WWE founder and former chairman Vince McMahon has taken steps toward finalizing a return to the company nearly six months after he announced his retirement amid an ongoing sexual misconduct scandal.

McMahon, who stepped down as CEO in June but still owns the bulk of shareholder voting power, announced in a press release he is electing himself and former WWE co-presidents Michelle Wilson and George Barrios to the company’s board of directors. Following the actions, which were communicated to the board via written consent, McMahon, 77, is expected to re-assume a role as executive chairman of the board, though the move would still need to be approved.

According to the release, McMahon’s role will “enable unified decision making through the company’s upcoming media rights negotiations and a parallel full review of the company’s strategic alternatives, which Mr. McMahon believes is the right course of action and in the best interests of WWE and WWE shareholders amidst the current dynamics in the media and entertainment industry.”

“WWE is entering a critical juncture in its history with the upcoming media rights negotiations coinciding with increased industry-wide demand for quality content and live events and with more companies seeking to own the intellectual property on their platforms,” McMahon said, per the release. “The only way for WWE to fully capitalize on this opportunity is for me to return as executive chairman and support the management team in the negotiations for our media rights and to combine that with a review of strategic alternatives. My return will allow WWE, as well as any transaction counterparties, to engage in these processes knowing they will have the support of the controlling shareholder.”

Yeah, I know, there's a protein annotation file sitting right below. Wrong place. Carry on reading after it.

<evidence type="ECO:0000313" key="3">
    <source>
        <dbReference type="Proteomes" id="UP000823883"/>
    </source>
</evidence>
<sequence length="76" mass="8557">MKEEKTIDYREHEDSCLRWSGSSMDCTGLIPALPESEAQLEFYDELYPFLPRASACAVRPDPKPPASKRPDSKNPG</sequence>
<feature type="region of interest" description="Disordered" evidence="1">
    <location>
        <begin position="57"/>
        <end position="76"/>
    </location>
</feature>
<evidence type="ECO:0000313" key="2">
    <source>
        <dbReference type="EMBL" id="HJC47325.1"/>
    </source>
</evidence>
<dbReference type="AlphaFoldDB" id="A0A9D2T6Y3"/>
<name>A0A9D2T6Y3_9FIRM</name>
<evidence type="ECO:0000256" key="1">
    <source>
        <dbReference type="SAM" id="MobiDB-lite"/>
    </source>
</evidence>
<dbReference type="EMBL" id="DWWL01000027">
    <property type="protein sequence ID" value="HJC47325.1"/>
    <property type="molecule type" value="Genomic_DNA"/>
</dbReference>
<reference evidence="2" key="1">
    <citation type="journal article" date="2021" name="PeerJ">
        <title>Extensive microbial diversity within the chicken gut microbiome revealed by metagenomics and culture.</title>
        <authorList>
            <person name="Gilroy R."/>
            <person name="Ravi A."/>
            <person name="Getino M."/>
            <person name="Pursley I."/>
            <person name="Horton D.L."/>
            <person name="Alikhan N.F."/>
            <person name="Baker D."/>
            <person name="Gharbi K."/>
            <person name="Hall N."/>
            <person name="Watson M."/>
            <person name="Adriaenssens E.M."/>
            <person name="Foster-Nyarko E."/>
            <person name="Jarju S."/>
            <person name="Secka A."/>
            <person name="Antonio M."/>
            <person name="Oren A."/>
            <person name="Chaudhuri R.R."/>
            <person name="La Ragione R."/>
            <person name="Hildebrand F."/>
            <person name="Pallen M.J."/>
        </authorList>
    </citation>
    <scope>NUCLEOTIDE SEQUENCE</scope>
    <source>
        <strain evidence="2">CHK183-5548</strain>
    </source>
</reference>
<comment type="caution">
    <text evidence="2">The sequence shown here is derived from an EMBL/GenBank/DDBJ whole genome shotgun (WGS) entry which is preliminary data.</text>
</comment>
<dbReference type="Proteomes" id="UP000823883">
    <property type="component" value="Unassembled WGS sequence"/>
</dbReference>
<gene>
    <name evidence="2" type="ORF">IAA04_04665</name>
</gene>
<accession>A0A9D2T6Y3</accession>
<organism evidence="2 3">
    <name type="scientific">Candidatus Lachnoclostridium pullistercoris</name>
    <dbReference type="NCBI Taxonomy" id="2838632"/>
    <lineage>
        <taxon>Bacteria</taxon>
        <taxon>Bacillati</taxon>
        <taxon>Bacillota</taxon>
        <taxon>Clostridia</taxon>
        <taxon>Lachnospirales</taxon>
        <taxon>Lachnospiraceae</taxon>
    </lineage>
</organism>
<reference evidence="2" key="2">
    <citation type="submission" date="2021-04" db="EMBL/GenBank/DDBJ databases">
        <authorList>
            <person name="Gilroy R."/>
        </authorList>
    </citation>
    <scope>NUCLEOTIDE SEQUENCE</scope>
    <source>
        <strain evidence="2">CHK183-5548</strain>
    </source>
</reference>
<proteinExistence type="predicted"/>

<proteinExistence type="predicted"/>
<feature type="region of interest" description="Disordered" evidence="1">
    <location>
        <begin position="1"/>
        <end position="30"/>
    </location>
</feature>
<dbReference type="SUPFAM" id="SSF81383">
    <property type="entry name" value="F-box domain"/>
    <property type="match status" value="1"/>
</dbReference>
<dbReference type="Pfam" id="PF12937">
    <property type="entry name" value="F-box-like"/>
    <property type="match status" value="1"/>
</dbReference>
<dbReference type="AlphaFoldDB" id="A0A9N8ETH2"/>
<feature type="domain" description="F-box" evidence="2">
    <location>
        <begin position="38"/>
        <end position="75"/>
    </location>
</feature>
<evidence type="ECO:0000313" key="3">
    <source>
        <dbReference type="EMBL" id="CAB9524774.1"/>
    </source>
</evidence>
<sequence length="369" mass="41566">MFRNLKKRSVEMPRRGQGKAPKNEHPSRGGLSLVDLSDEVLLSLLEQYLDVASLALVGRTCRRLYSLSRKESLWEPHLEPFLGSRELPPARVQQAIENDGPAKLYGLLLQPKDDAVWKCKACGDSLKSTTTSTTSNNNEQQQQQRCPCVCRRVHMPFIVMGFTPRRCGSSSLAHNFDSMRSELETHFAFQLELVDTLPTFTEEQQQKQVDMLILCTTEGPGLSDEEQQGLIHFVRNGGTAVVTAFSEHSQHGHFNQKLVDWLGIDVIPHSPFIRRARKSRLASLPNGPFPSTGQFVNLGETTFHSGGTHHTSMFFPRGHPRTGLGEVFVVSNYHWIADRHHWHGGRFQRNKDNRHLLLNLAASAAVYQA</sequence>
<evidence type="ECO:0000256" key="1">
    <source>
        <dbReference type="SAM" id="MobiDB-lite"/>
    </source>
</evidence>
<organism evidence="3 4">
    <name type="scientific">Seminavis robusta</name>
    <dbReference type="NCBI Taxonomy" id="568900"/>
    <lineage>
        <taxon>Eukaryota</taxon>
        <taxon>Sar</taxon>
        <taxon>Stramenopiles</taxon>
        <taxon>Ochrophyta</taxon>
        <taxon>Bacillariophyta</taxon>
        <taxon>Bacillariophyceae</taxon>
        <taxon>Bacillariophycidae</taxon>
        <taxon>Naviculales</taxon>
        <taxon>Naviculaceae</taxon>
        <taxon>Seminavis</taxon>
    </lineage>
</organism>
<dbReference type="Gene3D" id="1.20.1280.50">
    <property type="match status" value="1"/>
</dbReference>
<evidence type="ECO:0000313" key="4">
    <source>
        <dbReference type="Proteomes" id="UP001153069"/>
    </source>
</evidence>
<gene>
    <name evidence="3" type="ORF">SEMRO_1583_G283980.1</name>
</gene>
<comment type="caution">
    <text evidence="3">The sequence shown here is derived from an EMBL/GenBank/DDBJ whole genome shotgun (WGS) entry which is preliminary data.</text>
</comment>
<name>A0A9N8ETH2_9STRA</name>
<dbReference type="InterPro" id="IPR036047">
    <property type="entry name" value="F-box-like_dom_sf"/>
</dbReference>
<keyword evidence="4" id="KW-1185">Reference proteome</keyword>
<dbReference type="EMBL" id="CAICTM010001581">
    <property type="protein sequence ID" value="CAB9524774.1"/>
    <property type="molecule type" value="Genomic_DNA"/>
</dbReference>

Thursday’s report follows recent rumblings that McMahon intended to return after stepping down in July. The Wall Street Journal reported on Dec. 13 that McMahon “has told people that he intends to make a come back at WWE” and “has said that he received bad advice from people close to him to step down and that he now believes the allegations and investigations would have blown over had he stayed.” 

McMahon retired from WWE in July after the Journal revealed that he paid more than $12 million to four women over the past 16 years in an attempt to silence allegations of sexual misconduct and infidelity. Among the alleged victims were a former WWE paralegal, whom McMahon reportedly had a secret affair with, a former wrestler and two other former employees.

In December, the Journal reported McMahon is now facing new allegations from two women over similar claims. The first claim came from a former spa manager at a Southern California resort who claims McMahon assaulted her in 2011. A lawyer representing the woman contacted McMahon’s lawyer, Jerry McDevitt, in November detailing the allegations. That same month, McDevitt also received a demand letter from a lawyer representing ex-WWE referee Rita Chatterton, who is seeking $11.75 million in damages in connection with a 1992 television interview where she said McMahon raped her in the back of a limousine, per the Journal.

Since McMahon’s departure, WWE has been led by his daughter and COO Stephanie McMahon and her husband Paul “Triple H” Levesque, as well as WWE president Nick Khan.